Flanigan, K., Gardner, K., Alderson, K., Galster, B., Otterud, B., Leppert, M. F. et al. Autosomal dominant spinocerebellar ataxia with sensory axonal neuropathy (SCA4): clinical description and genetic localization to chromosome 16q22.1. Am. J. Hum. Genet. 59, 392-399

Department of Neurology, University of Utah Medical Center, Salt Lake City 84112, USA.
The American Journal of Human Genetics (Impact Factor: 10.93). 09/1996; 59(2):392-9.
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The hereditary ataxias represent a clinically and genetically heterogeneous group of neurodegenerative disorders. Various classification schemes based on clinical criteria are being replaced as molecular characterization of the ataxias proceeds; so far, seven distinct autosomal dominant hereditary ataxias have been genetically mapped in the human genome. We report linkage to chromosome 16q22.1 for one of these genes (SCA4) in a five-generation family with an autosomal dominant, late-onset spinocerebellar ataxia; the gene is tightly linked to the microsatellite marker D16S397 (LOD score = 5.93 at theta = .00). In addition, we present clinical and electrophysiological data regarding the distinct and previously unreported phenotype consisting of ataxia with the invariant presence of a prominent axonal sensory neuropathy.

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Available from: Craig D Kaplan, Nov 04, 2014
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    • "This syndrome typically starts in middle age adults and presents with cerebellar ataxia, pyramidal signs, and peripheral sensory loss [52]. SCA4 has been linked to chromosome 16q22.1 in kindreds from Utah and Germany [53,54]. The mutation is yet unknown but does not appear to be a trinucleotide repeat disorder though anticipation has been suggested in both kindreds. "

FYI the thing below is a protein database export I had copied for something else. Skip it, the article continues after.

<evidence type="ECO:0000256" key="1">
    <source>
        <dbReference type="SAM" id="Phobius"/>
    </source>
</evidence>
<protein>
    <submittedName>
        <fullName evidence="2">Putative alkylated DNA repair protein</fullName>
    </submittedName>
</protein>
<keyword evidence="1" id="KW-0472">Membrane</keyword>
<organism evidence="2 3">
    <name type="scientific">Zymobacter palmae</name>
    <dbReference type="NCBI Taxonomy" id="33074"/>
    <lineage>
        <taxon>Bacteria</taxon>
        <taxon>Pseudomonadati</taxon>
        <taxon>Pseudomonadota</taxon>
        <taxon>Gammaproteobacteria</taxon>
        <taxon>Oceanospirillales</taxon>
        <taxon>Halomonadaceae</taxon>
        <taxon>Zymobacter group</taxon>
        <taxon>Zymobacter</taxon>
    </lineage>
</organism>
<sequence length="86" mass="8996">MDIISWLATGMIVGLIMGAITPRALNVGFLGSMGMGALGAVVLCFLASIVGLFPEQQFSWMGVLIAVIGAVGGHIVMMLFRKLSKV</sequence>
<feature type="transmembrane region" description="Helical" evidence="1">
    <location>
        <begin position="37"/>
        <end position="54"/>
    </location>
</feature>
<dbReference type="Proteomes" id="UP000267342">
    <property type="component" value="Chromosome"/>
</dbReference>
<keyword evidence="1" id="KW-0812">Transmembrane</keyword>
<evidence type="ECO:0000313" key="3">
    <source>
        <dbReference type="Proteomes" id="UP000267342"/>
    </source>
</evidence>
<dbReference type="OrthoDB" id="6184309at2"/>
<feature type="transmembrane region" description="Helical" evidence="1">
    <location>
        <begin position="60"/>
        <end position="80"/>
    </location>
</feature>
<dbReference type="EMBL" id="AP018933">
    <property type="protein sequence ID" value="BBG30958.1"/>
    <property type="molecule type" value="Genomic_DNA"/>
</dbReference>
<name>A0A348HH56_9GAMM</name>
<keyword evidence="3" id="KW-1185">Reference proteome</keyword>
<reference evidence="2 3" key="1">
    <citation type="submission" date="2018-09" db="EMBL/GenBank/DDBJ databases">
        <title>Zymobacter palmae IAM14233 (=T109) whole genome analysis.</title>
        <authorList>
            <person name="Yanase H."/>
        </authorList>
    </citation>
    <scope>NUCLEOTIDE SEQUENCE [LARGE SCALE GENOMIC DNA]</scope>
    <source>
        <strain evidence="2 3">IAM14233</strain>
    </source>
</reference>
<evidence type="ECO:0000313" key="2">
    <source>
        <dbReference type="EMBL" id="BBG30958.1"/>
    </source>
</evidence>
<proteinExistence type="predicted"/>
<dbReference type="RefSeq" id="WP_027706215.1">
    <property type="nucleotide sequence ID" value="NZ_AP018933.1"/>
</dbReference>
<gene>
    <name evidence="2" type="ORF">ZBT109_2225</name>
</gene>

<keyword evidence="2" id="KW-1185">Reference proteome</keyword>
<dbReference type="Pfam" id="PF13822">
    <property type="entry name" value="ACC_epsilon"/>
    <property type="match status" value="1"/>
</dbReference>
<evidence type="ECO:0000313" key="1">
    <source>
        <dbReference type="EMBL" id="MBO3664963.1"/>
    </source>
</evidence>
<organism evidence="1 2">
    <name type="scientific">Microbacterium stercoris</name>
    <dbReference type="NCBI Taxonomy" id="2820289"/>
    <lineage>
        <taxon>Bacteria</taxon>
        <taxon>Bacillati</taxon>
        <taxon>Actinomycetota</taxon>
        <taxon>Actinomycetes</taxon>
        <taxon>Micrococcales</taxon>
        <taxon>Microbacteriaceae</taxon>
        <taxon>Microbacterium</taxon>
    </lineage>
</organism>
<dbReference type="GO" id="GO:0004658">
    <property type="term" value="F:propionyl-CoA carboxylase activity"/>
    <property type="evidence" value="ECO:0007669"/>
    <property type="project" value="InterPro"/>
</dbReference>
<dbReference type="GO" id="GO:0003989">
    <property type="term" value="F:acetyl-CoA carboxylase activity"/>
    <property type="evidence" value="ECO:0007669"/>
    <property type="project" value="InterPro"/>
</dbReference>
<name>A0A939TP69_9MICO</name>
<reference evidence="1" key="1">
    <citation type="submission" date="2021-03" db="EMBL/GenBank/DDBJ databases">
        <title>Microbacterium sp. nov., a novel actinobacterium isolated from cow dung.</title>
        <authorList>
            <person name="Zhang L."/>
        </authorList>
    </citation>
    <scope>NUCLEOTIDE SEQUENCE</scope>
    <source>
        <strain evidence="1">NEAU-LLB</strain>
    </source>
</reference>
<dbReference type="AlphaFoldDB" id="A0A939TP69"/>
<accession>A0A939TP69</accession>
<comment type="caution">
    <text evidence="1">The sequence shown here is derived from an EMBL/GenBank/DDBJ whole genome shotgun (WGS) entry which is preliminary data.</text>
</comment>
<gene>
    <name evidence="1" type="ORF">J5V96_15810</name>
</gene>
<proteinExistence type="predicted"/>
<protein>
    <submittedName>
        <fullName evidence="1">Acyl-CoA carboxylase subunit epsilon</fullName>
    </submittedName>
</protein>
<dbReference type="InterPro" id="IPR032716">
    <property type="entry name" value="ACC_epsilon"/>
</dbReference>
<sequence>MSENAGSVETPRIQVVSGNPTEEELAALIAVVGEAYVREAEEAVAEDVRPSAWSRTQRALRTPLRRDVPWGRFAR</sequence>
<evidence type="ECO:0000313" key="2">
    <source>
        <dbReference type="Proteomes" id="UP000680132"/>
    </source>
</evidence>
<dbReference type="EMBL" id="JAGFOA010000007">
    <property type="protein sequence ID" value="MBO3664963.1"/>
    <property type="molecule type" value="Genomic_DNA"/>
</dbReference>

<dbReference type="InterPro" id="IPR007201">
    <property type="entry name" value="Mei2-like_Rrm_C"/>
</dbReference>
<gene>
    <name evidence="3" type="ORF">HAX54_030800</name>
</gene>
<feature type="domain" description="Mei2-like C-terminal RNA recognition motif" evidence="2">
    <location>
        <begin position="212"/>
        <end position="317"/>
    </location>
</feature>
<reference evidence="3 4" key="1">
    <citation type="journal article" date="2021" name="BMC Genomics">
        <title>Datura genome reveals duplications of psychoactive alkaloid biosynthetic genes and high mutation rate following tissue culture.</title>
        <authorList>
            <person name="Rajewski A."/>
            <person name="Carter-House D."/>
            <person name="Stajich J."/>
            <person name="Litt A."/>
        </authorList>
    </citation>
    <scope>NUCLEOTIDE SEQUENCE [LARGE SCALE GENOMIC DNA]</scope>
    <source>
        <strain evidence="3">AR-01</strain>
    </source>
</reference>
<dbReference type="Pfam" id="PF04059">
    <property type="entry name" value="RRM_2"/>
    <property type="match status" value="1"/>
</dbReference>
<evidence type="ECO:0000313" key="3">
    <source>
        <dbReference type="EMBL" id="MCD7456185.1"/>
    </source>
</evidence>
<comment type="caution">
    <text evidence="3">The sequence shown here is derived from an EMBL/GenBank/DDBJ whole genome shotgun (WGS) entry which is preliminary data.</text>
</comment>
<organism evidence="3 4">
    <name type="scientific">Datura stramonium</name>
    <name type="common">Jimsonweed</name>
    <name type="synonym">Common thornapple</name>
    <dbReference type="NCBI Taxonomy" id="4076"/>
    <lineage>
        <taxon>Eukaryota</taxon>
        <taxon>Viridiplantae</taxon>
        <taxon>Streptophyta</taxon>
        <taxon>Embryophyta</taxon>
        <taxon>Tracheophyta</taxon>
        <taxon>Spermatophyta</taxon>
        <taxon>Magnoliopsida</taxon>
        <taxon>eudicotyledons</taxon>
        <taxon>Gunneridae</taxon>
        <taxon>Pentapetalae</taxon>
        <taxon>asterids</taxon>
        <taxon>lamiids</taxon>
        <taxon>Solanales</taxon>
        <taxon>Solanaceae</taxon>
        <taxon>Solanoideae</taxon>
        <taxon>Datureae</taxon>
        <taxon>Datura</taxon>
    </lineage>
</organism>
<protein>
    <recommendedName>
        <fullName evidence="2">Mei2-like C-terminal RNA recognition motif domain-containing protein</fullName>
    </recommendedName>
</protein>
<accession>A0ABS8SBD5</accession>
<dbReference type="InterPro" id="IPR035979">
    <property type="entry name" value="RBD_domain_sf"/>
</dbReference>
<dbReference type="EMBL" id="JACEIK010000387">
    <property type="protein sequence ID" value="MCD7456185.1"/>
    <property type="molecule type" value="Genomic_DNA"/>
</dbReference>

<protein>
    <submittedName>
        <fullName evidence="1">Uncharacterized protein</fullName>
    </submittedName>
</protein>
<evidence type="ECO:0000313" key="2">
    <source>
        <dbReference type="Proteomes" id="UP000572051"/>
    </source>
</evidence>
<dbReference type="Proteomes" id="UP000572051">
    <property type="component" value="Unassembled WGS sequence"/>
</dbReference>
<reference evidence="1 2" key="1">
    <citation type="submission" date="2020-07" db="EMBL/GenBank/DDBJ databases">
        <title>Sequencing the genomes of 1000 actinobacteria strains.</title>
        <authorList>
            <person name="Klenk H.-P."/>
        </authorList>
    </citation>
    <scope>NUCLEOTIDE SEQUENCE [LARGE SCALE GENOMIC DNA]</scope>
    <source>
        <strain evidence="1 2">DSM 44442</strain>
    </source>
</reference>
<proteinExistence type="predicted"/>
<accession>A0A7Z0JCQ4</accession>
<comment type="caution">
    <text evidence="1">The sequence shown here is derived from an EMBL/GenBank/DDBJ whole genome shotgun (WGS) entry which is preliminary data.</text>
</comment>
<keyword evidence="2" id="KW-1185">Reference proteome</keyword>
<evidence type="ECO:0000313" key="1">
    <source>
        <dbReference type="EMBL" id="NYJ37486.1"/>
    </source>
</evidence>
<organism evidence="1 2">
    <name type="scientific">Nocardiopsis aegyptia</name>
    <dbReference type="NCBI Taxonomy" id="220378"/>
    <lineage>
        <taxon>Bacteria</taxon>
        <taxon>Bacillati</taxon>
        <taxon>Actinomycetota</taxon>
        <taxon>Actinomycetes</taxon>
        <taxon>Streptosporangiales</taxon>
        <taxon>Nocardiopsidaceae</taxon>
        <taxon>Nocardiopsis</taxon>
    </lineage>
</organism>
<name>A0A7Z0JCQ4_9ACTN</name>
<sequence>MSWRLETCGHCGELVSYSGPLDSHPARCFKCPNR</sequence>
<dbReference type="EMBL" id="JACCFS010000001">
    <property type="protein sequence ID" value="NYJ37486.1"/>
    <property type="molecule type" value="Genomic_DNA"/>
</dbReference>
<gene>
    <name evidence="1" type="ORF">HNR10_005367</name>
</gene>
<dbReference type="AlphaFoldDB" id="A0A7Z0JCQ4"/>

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    ABSTRACT: Type I autosomal dominant cerebellar ataxia (ADCA) is a type of spinocerebellar ataxia (SCA) characterized by ataxia with other neurological signs, including oculomotor disturbances, cognitive deficits, pyramidal and extrapyramidal dysfunction, bulbar, spinal and peripheral nervous system involvement. The global prevalence of this disease is not known. The most common type I ADCA is SCA3 followed by SCA2, SCA1, and SCA8, in descending order. Founder effects no doubt contribute to the variable prevalence between populations. Onset is usually in adulthood but cases of presentation in childhood have been reported. Clinical features vary depending on the SCA subtype but by definition include ataxia associated with other neurological manifestations. The clinical spectrum ranges from pure cerebellar signs to constellations including spinal cord and peripheral nerve disease, cognitive impairment, cerebellar or supranuclear ophthalmologic signs, psychiatric problems, and seizures. Cerebellar ataxia can affect virtually any body part causing movement abnormalities. Gait, truncal, and limb ataxia are often the most obvious cerebellar findings though nystagmus, saccadic abnormalities, and dysarthria are usually associated. To date, 21 subtypes have been identified: SCA1-SCA4, SCA8, SCA10, SCA12-SCA14, SCA15/16, SCA17-SCA23, SCA25, SCA27, SCA28 and dentatorubral pallidoluysian atrophy (DRPLA). Type I ADCA can be further divided based on the proposed pathogenetic mechanism into 3 subclasses: subclass 1 includes type I ADCA caused by CAG repeat expansions such as SCA1-SCA3, SCA17, and DRPLA, subclass 2 includes trinucleotide repeat expansions that fall outside of the protein-coding regions of the disease gene including SCA8, SCA10 and SCA12. Subclass 3 contains disorders caused by specific gene deletions, missense mutation, and nonsense mutation and includes SCA13, SCA14, SCA15/16, SCA27 and SCA28. Diagnosis is based on clinical history, physical examination, genetic molecular testing, and exclusion of other diseases. Differential diagnosis is broad and includes secondary ataxias caused by drug or toxic effects, nutritional deficiencies, endocrinopathies, infections and post-infection states, structural abnormalities, paraneoplastic conditions and certain neurodegenerative disorders. Given the autosomal dominant pattern of inheritance, genetic counseling is essential and best performed in specialized genetic clinics. There are currently no known effective treatments to modify disease progression. Care is therefore supportive. Occupational and physical therapy for gait dysfunction and speech therapy for dysarthria is essential. Prognosis is variable depending on the type of ADCA and even among kindreds.